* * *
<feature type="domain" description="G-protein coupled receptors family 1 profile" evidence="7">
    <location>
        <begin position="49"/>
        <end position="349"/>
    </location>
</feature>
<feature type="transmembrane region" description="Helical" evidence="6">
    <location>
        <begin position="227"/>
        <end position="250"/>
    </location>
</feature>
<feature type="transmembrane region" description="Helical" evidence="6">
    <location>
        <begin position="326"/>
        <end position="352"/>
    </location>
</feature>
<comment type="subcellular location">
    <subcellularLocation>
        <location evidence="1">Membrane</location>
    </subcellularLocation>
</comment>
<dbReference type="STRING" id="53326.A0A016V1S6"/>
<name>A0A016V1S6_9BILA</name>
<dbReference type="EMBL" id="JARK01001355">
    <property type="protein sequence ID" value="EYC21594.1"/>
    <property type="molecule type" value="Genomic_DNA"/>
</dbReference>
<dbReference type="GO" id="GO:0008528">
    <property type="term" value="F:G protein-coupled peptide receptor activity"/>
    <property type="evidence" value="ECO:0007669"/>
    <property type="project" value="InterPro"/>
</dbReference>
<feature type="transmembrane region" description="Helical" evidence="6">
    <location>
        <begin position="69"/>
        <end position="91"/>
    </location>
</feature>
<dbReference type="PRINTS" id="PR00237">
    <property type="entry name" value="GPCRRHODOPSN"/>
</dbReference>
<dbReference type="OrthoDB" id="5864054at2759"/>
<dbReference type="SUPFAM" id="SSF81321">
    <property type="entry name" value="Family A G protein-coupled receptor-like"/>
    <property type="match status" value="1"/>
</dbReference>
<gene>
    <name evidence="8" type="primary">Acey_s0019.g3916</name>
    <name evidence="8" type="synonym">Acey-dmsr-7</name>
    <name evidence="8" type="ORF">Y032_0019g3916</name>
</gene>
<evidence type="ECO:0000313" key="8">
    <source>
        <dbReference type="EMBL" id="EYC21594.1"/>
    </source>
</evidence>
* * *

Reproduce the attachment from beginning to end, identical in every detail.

<feature type="domain" description="G-protein coupled receptors family 1 profile" evidence="7">
    <location>
        <begin position="49"/>
        <end position="349"/>
    </location>
</feature>
<feature type="transmembrane region" description="Helical" evidence="6">
    <location>
        <begin position="227"/>
        <end position="250"/>
    </location>
</feature>
<feature type="transmembrane region" description="Helical" evidence="6">
    <location>
        <begin position="326"/>
        <end position="352"/>
    </location>
</feature>
<comment type="subcellular location">
    <subcellularLocation>
        <location evidence="1">Membrane</location>
    </subcellularLocation>
</comment>
<dbReference type="STRING" id="53326.A0A016V1S6"/>
<name>A0A016V1S6_9BILA</name>
<dbReference type="EMBL" id="JARK01001355">
    <property type="protein sequence ID" value="EYC21594.1"/>
    <property type="molecule type" value="Genomic_DNA"/>
</dbReference>
<dbReference type="GO" id="GO:0008528">
    <property type="term" value="F:G protein-coupled peptide receptor activity"/>
    <property type="evidence" value="ECO:0007669"/>
    <property type="project" value="InterPro"/>
</dbReference>
<feature type="transmembrane region" description="Helical" evidence="6">
    <location>
        <begin position="69"/>
        <end position="91"/>
    </location>
</feature>
<dbReference type="PRINTS" id="PR00237">
    <property type="entry name" value="GPCRRHODOPSN"/>
</dbReference>
<dbReference type="OrthoDB" id="5864054at2759"/>
<dbReference type="SUPFAM" id="SSF81321">
    <property type="entry name" value="Family A G protein-coupled receptor-like"/>
    <property type="match status" value="1"/>
</dbReference>
<gene>
    <name evidence="8" type="primary">Acey_s0019.g3916</name>
    <name evidence="8" type="synonym">Acey-dmsr-7</name>
    <name evidence="8" type="ORF">Y032_0019g3916</name>
</gene>
<evidence type="ECO:0000313" key="8">
    <source>
        <dbReference type="EMBL" id="EYC21594.1"/>
    </source>
</evidence>